Nikita Kazakov
Nikita Kazakov
~1 min read


Once you have Redis set up as a Rails cache backend for your project, here’s how you can explore it in the Rails console.

# Writes a value to a Redis key:
Rails.cache.write('pi', 3.14)
# Reads the key from and outputs the value from Redis'pi')

But what if you want the Redis cached keys to expire? No problem. Use Rails.cache.fetch

Rails.cache.fetch('name', expires_in: 10.seconds) { 'bob' }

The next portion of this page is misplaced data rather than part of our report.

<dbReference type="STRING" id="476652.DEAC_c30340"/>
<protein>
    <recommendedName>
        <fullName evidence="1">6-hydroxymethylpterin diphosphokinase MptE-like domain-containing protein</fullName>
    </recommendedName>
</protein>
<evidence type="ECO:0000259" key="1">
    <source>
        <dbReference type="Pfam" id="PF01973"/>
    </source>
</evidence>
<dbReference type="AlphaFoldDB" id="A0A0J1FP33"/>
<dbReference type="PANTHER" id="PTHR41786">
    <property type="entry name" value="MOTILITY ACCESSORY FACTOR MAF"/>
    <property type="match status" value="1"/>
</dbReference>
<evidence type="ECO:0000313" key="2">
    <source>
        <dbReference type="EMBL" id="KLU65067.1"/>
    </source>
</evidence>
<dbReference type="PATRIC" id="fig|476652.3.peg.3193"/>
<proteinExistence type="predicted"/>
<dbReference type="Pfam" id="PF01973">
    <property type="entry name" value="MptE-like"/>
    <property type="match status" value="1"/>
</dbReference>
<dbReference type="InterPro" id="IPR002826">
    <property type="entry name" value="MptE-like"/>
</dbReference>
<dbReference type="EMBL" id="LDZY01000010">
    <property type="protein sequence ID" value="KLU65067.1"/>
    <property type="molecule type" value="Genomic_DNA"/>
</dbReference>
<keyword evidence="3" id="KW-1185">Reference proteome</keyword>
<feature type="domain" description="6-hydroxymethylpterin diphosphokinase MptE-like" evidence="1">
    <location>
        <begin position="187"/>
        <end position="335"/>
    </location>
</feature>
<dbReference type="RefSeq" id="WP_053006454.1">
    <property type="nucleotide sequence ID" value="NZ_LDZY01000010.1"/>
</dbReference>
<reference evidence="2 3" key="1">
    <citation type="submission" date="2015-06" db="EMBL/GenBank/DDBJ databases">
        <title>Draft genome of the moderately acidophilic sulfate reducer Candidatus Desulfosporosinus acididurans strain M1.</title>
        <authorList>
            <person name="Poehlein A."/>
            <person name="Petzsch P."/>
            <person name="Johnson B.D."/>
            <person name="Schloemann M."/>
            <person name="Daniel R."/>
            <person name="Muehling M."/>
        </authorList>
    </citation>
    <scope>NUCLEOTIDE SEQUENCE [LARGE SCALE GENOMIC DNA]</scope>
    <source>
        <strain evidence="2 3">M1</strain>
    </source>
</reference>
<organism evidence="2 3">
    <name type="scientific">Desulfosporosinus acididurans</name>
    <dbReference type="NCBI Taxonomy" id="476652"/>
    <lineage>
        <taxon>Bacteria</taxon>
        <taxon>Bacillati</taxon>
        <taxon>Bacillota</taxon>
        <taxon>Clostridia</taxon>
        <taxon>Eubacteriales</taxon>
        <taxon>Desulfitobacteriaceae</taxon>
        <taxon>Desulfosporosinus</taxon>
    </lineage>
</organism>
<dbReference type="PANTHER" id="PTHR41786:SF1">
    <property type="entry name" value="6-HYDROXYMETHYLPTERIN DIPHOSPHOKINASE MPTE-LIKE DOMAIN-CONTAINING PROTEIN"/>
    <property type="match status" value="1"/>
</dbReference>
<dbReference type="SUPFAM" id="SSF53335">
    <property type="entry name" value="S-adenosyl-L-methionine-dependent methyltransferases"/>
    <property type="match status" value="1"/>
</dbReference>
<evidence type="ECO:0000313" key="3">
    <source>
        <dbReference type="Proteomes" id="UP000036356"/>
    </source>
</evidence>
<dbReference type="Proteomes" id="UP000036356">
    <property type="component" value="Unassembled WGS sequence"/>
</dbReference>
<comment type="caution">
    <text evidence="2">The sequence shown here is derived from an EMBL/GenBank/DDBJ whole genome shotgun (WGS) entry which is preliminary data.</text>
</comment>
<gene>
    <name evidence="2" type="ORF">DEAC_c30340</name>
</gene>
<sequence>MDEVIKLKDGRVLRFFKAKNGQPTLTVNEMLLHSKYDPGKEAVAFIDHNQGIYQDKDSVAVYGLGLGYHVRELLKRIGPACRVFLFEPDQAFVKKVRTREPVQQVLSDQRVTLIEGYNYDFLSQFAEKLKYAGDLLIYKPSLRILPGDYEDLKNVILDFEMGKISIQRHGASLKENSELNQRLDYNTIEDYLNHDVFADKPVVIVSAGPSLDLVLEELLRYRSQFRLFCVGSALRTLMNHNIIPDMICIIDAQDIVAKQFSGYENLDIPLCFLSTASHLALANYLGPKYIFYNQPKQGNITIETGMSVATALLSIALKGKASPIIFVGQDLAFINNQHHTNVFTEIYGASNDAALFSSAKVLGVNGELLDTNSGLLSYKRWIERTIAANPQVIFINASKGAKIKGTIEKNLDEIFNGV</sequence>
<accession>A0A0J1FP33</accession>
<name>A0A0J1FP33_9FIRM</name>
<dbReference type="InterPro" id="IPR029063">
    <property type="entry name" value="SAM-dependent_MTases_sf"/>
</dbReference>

# or

Rails.cache.fetch('name', expires_in: 10.seconds) do
    # Write code here

The nice thing about Rails.cache.fetch is that it does the reading / writing automatically. If the key isn’t stored, Rails.cache.fetch will store it for you and return the result within the code block. If the key was already stored, then it will simply skip the code block and return the cached value from Redis.

So here’s how I’d use it in a Rails application:

def long_cached_list
    Rails.cache.fetch('list', expires_in: do

I can run long_cached_list method anywhere in my Rails app and it doesn’t have to hit the database once it’s cached.